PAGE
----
Call Maryland men’s basketball Willie Nelson, because the team is on the road again. The Terps head to Lincoln on Tuesday to face Nebraska, which has gone a surprising 19-8 this season. To figure out what’s made the Cornhuskers so good, we reached out to Matt Hardesty of the Daily Nebraskan. Our conversation has been lightly edited for clarity.

We can’t talk about the Cornhuskers without talking about James Palmer. In two years at Miami, he started five times and averaged 3.6 points per game. Then he transferred to Nebraska, and now he’s fifth in the Big Ten in scoring. Where did this come from? Is this who Palmer really is, or is it just a random hot streak?

Palmer’s finished in double figures in 25 of 27 games, so it’s safe to say that this is no random hot streak. The year off and the larger role at Nebraska seem to have really benefited his game. What’s made Palmer a candidate for All-Big Ten this year, however, has been his versatility on offense. Not only is he shooting 45 percent from the field, he’s also a viable option from three-point range, and he gets to the free throw line an average of seven times per game (and shoots 75.5 percent when he there). That all adds up during his time on the court, and it’s how he leads the team with 17.6 points per game.

Nebraska didn’t have much hype before the season, but coach Tim Miles’ team is sitting pretty at 10-4 in Big Ten play, including seven wins in its last eight conference games. How have the Huskers fared so well this year? Is it all Palmer, or are there other factors at play?

Nebraska’s strong season has been the reaction of a variety of factors. The team lucked out with its schedule by facing Michigan State, Purdue, Ohio State and Michigan only once each (although three of those were away from home). Playing twice against other teams that are in rebuilding mode, such as Wisconsin and Illinois, has been very beneficial to the the Huskers record.

But the main reason Nebraska has improved so drastically this season has been its depth. Despite losing five significant players from last year, the Huskers managed to replace them through transfers (Palmer, Isaac Copeland, Duby Okeke) and increased roles from underclassmen like Isaiah Roby. Anton Gill’s return to the team after missing most of last season with a knee injury has also helped them out — he’s currently one of their best three-point shooters at 39.7 percent.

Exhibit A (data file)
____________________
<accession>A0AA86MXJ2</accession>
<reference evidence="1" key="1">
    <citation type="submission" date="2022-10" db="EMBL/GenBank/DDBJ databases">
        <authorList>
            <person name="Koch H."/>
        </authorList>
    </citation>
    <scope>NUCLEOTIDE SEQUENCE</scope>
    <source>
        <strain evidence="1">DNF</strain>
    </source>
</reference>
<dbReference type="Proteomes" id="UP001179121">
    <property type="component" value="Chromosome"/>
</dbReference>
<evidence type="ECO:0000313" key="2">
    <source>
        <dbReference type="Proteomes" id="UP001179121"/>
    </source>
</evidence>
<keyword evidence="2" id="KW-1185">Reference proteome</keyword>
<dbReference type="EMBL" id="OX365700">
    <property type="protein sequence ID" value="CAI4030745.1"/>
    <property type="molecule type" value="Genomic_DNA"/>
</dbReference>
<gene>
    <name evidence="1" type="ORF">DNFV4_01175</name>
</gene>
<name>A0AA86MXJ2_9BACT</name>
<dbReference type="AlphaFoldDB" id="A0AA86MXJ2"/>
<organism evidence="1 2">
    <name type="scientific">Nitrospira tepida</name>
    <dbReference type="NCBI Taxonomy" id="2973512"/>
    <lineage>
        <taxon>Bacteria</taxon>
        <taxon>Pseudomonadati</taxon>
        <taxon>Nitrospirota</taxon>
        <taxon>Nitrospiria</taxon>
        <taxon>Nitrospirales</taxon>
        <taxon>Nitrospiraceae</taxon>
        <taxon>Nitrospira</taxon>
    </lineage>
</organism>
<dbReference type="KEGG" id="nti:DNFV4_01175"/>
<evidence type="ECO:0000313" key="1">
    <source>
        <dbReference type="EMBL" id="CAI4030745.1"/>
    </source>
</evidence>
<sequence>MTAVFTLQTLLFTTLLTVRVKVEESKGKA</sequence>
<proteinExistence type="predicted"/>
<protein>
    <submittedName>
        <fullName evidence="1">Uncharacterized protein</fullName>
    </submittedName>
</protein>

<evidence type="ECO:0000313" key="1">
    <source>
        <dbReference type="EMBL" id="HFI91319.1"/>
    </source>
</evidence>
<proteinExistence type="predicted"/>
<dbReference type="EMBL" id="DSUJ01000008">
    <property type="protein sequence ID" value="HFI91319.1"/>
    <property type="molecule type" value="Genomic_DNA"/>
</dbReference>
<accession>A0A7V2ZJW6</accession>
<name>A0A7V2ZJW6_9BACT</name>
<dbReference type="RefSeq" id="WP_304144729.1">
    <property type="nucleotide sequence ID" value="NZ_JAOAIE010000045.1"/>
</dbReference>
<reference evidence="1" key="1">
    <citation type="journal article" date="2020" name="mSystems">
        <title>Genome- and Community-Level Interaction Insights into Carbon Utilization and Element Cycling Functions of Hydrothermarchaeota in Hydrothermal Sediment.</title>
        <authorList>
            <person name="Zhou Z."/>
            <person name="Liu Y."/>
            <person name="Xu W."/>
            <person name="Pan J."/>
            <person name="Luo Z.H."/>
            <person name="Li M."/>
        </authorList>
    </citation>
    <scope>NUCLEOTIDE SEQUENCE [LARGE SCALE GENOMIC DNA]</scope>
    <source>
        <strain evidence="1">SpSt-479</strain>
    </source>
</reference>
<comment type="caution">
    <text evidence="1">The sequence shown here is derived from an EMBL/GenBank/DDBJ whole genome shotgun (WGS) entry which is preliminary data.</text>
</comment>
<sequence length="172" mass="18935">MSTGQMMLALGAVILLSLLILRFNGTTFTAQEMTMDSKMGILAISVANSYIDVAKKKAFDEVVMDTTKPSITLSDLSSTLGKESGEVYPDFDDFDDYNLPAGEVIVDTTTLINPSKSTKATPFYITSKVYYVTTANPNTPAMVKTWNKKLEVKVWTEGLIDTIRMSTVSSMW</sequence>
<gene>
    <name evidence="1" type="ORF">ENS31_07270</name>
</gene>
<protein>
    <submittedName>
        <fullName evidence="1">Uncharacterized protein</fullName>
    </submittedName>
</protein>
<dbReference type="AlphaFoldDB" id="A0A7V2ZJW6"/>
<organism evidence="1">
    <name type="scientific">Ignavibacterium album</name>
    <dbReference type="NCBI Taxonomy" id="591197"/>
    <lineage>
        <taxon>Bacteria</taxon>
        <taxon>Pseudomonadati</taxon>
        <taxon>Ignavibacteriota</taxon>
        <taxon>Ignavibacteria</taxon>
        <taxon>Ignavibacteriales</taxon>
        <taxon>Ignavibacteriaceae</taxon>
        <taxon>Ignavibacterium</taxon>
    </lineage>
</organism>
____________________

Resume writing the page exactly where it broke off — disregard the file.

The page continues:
After a solid showing as a sophomore, Glynn Watson has regressed badly this season — he’s shooting .360 from the field and .278 from beyond the arc. Why has the former top recruit struggled as a junior?

Without a doubt, Watson has had his fair share of struggles throughout the season. While some of those struggles earlier in the year have been mental, they have mainly come from adjustments in the offense. After two years of being one of the Huskers’ main options offensively, Watson has had to take a step back this year and facilitate more to Palmer and Copeland, and that took some time for him to adjust to.

Watson has managed to steady his production recently, though — he’s finished in double figures in four of Nebraska’s last five games. He also has come up big for the Huskers when they’ve needed him, putting up impressive numbers against Minnesota, Northwestern and Penn State.

While the Huskers don’t have a ton of size — backup center Jordy Tshimanga is the only player listed as taller than 6-foot-10 — they’re third in the Big Ten with 5.4 blocks per game. How have they swatted away so many shots without a Jaren Jackson or a Matt Haarms?

While it’s true that Nebraska lacks height, it does not lack athleticism. Miles has a pair of freak athletes in his starting lineup — Roby and Copeland, who make up half of the team’s average blocks per game. Backup center Duby Okeke also helps pad those stats, as he averages one block per game in just seven minutes off the bench. In Saturday’s win over Rutgers, the graduate transfer blocked four shots in just six minutes of action.

Statistically speaking, this Huskers team has already climbed up to seventh in the school record books for most blocked shots in a season, and if they stay on course with their current average, they could finish in the top three depending on how many more games they play.

Finish the sentence: Nebraska wins this game if…

…it keeps Maryland to 70 points or fewer. The Huskers have held nine Big Ten opponents under 70 points so far, and they’re 8-1 in such games. Meanwhile, the Terrapins are 1-7 in conference games where they’ve failed to top 70. In six Big Ten home games, Nebraska has allowed an average of 63.5 points per game and held all but one opponent under that 70-point threshold.

Maryland wins this game if…

…it can keep Nebraska from drawing fouls. The Huskers are shooting 72 percent on free throws this season, and one common theme throughout most of their losses has been a lack of free throw attempts. If the Terrapins can stay out of foul trouble and keep the Huskers off the charity stripe, then they’ll have a chance to steal one in Lincoln.

Personally, I’m also excited to see the matchup between two of the Big Ten’s craziest athletes: Bruno Fernando and Isaiah Roby. Both have been routinely making jaw-dropping plays and are showing that the future of their programs will be very bright.